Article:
How to Teach Your Child to Focus
One of the best things I have come across about the concept of focus is one that converts the word to an acronym for Follow One Course Until Successful. It summarily captures the essence of the word and simplifies it, or maybe even demystifies it.
So right now, as I am typing this article, a thought crosses my mind to put a call through to my sister to check up on her and a project we are working on together and just as I am thinking I should reach for my phone and make the call, a counter thought is saying, “But you are writing about focus”, and so I am continuing to write this article. I am following one course until successful and will be distracted only by an emergency (God forbid) or maybe the sound of my baby waking from sleep in the next room.
This simple decision to not leave one course of action to rush to another course of action until I’m successful at this one thing is a clear depiction focus.
There will always be a thousand and one things to do but focus ensures that we successfully complete one thing, attain desired results, and then we can move on to the next thing.
This article is the second installment in the five-part series I started last week on teaching your child to be a leader.
To be a leader, your child needs to be a focused person and the simple reason for this is that focus will ensure that they build the discipline and resilience required to pursue and accomplish goals; complete tasks in record time; have results for their focused efforts; become a reliable person who gets the job done; and build capacity to dream big and do the work needed to make their dreams come to reality. This life of focus and results sets the child apart as a leader.
Going back to our definition of a leader as a person who lives a life worthy of emulation such that others are influenced to be better, being focused will shape your child into a person who leaves a trail of results in his or her life that invariably inspires others to aspire and achieve. Remember, leadership is influence.
So how can you teach your child to be focused?
Be Focused Yourself
Teaching by example always works so let your child see you start and complete tasks whether it is fixing something that is broken; helping them complete an assignment from school; encouraging them to keep going until house chores are done; or sharing stories about projects you helped to complete at work or other organisations where you play a vital part.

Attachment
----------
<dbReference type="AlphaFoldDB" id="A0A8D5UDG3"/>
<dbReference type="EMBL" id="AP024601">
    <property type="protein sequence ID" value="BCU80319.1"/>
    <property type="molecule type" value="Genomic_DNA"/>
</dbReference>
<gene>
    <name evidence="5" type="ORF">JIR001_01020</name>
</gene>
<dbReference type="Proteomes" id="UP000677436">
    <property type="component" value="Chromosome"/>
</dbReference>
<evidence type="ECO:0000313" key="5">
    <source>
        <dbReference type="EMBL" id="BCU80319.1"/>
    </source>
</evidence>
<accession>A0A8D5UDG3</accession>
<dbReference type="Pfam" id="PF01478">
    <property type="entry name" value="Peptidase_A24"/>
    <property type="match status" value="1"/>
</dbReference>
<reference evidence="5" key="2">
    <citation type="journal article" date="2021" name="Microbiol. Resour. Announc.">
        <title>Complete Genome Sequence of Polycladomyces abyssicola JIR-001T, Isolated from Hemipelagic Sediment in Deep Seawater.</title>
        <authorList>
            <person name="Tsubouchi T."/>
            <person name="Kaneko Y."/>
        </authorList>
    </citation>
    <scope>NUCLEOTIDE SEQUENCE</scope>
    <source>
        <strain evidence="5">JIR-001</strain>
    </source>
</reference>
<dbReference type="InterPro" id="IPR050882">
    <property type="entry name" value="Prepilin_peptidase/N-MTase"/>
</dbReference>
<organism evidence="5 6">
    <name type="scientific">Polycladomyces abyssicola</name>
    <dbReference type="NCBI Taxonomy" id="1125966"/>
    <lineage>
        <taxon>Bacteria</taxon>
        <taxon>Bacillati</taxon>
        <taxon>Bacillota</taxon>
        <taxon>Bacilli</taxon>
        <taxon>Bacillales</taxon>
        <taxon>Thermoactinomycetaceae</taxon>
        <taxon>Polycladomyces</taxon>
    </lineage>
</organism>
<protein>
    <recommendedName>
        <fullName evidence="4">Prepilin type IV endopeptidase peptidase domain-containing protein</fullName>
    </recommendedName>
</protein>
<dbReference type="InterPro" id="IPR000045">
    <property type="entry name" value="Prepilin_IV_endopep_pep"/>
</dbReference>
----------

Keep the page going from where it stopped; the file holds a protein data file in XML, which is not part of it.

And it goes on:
This firsthand experience of the value you place on starting and finishing tasks will do much good in shaping their view of work and the need to stay on course when they commit to something.
Encourage them to Finish What they Start
Children are known to have a new goal almost everyday or even several in a day. So, they often start a thing and then lose interest in it after a while for a number of reasons ranging from realizing the amount of work involved to just plain boredom with doing one thing for an extended period of time.
You can encourage them by reminding them of the reason why they started in the first place and helping them to keep the end result of their effort in mind. This kind of focus on the outcome of the process makes the process worthwhile and helps to keep passion and energy alive.
When your child makes an effort to do something from start to finish, celebrate her success in completing the task irrespective of how well or how poorly she did it. It’s not so much about the result but more about the effort and process which builds their capacity to focus.
Where the task was done poorly you can give feedback on how to do better next time and where it was done well, encourage them to keep up the good work and be better next time. There is always room to be better, a leader never settles for yesterday’s best.